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  • 1.
    Hed, Göran
    University of Gävle, Department of Technology and Built Environment, Ämnesavdelningen för byggnadskvalitet.
    Service Life Estimations in the Design of a PCM Based Night Cooling System2005Doctoral thesis, monograph (Other scientific)
    Abstract [en]

    The use of Phase Change Material, PCM, to change the thermal inertia of lightweight buildings is investigated in the CRAFT project C-TIDE. It is a joint project with Italian and Swedish partners, representing both industry and research. PCMs are materials where the phase change enthalpy can be used for thermal storage. The Swedish application is a night ventilation system where cold night air is used to solidify the PCM. The PCM is melted in the day with warm indoor air and thereby the indoor air is cooled. The system is intended for light weight buildings with an overproduction of heat during daytime. In the thesis, the results of experiments and numerical simulations of the application are presented. The theoretical background in order design the heat exchanger and applying the installation in thermal simulation software is presented. An extensive program is set up, in order to develop test methods and carry tests to evaluate the performance over time of the PCM. Testing procedures are set up according to ISO standards concerning service life testing. The tests are focused on the change over time of the Thermal Storage Capacity (TSC) in different temperature spans. Measurements are carried out on large samples with a water bath calorimeter. The service life estimation of a material is based on the performance of one or more critical properties over time. When the performances of these properties are below the performance requirements, the material has reached its service life. The critical properties of the PCM are evaluated by simulation of the application. The performance requirements of the material are set up according to general requirements of PCM and requirements according to building legislation. The critical properties of a PCM are the transition temperature, the melting temperature range and the TSC in the operative temperature interval. The critical property of the application is its energy efficiency.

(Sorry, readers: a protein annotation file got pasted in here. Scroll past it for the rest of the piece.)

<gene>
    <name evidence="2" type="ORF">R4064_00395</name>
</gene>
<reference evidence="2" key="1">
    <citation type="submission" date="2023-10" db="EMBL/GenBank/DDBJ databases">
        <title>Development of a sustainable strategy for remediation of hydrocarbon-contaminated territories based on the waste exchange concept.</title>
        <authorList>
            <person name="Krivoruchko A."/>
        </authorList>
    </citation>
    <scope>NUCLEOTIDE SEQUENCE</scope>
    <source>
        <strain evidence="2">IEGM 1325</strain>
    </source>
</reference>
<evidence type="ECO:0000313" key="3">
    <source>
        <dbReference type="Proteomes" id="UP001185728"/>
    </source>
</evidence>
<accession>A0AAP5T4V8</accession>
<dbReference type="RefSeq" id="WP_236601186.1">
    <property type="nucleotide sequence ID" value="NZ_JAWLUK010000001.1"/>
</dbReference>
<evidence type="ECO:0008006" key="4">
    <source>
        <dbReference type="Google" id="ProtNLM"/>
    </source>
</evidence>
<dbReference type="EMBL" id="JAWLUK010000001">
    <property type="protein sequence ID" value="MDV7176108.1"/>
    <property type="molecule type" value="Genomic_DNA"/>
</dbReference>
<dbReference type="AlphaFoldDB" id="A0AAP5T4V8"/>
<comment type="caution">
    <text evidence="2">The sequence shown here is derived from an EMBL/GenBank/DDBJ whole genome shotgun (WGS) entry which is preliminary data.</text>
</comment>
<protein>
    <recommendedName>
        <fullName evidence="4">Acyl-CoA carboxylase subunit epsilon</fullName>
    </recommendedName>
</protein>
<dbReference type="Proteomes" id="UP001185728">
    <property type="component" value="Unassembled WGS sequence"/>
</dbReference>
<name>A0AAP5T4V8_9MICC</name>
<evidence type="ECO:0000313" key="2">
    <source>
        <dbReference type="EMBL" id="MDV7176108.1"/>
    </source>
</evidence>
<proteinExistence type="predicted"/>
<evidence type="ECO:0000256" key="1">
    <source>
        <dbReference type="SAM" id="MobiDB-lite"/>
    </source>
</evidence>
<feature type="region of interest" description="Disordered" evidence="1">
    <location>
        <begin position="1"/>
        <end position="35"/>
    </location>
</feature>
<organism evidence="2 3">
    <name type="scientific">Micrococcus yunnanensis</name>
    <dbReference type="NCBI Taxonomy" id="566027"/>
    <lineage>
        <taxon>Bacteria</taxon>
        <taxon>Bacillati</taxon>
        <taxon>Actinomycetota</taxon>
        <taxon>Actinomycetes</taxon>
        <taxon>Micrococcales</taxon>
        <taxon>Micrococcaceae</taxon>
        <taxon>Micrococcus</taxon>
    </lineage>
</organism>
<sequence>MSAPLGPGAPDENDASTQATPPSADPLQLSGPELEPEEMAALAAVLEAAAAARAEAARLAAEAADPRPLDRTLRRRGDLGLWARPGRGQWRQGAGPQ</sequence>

The results of the study show that the night cooling system will lower the indoor air temperature during daytime. It also shows that the tested PCM does not have a clear phase change, but an increased specific heat in the operative temperature interval. Increasing the amount of material, used in the application, can compensate this. Finally, the tested PCM is thermally stable and the service life of the product is within the range of the design lives of the building services. It is essential to for all designers to know the performance over time of the properties of PCMs. Therefore it is desirable that standardized testing methods of PCM are established and standardized classification systems of PCMs are developed.

  • 2.
    Hed, Göran
    University of Gävle, Department of Technology and Built Environment, Ämnesavdelningen för byggnadskvalitet.
    Service Life Planning in Building Design2000Report (Other academic)
  • 3.
    Hed, Göran
    et al.
    University of Gävle, Department of Technology and Built Environment.
    Bellander, R
    Mathematical modelling of PCM air heat exchanger2006In: Energy and Buildings, ISSN 0378-7788, E-ISSN 1872-6178, Vol. 38, no 2, p. 82-89Article in journal (Refereed)
    Abstract [en]

    In order to cool a room with a cold night air phase change material, PCM, is stored in an air heat exchanger. During night the PCM crystallises, energy is released. During daytime air is circulated in the unit, energy is absorbed and the indoor air is cooled. The characteristic of PCM is that there is an increase of the specific heat over a limited temperature span. This is the principle that is used in the design of the PCM air heat exchanger unit. The action of a PCM storage unit will act differently depending of the thermal properties of the material. In an ideal material the phase transition occurs at a given temperature. On the market, compounds containing PCM are available which, in order to create a suitable melting temperature, are mixtures of different products. In these materials, the transition from liquid to solid takes place over a temperature span, i.e. the specific heat varies with the temperature. This can be represented by a c(p)(T) curve, specific heat as a function of the temperature. In this paper, the development of a mathematical model of the PCM air heat exchanger is presented. Considerations are taken to different shapes of the cp(T) curve. The mathematical model is verified with measurement on a prototype heat exchanger. The development of the equipment is part of the CRAFT project Changeable Thermal Inertia Dry Enclosures (C-TIDE) the possibility of use of phase change materials integrated into a building is explored. 

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